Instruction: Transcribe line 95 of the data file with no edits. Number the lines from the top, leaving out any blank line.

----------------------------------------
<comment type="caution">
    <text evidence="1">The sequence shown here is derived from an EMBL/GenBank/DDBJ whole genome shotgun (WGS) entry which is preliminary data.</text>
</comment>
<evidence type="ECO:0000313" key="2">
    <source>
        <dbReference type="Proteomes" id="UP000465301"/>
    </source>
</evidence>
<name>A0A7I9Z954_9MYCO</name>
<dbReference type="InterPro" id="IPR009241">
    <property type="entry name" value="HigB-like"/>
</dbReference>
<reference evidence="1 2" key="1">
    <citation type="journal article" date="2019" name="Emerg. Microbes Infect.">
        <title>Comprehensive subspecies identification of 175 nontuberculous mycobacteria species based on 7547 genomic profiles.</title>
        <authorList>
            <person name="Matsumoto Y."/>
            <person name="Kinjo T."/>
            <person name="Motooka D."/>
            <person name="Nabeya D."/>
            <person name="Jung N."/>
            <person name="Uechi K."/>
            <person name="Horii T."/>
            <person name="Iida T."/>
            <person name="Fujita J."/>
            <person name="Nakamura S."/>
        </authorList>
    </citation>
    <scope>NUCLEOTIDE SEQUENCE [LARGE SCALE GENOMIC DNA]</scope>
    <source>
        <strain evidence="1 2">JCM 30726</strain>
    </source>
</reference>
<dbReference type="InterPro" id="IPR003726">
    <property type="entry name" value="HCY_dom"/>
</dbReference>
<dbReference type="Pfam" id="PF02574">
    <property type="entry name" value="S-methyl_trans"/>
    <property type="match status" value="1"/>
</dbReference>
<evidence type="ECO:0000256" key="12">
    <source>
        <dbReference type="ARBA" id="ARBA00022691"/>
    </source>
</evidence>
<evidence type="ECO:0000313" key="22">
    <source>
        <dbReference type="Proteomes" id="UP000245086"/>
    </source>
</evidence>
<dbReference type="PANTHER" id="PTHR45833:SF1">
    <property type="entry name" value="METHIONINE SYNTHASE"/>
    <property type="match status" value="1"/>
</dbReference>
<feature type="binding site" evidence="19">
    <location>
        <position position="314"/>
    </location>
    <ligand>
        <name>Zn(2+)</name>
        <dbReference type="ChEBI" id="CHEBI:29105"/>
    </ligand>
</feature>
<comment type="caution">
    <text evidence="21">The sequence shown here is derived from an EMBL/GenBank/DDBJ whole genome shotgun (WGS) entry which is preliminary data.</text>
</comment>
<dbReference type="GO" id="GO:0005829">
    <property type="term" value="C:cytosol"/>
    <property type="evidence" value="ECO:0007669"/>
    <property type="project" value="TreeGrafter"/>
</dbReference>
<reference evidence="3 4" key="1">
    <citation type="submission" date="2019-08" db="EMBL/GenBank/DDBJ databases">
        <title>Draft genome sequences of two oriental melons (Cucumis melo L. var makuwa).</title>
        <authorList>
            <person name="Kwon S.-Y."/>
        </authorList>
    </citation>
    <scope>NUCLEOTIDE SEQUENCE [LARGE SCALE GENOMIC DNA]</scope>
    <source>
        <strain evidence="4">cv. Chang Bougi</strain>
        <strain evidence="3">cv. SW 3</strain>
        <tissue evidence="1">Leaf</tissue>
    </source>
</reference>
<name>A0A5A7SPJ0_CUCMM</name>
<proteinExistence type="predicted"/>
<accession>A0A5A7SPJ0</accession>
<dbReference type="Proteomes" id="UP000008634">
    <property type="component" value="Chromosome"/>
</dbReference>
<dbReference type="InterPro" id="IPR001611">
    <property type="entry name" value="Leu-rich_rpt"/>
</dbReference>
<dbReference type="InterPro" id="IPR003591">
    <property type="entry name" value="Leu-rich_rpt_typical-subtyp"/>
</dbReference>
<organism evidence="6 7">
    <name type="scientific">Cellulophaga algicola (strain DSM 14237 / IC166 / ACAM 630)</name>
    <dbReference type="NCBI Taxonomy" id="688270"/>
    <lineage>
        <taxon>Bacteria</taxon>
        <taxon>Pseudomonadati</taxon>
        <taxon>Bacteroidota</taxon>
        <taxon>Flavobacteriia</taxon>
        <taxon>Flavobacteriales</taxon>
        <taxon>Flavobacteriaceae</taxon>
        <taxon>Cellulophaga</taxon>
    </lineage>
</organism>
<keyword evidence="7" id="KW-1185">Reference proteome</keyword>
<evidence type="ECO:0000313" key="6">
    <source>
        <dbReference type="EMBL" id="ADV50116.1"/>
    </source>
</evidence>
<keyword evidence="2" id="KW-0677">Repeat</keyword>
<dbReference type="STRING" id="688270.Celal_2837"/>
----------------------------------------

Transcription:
<dbReference type="InterPro" id="IPR003591">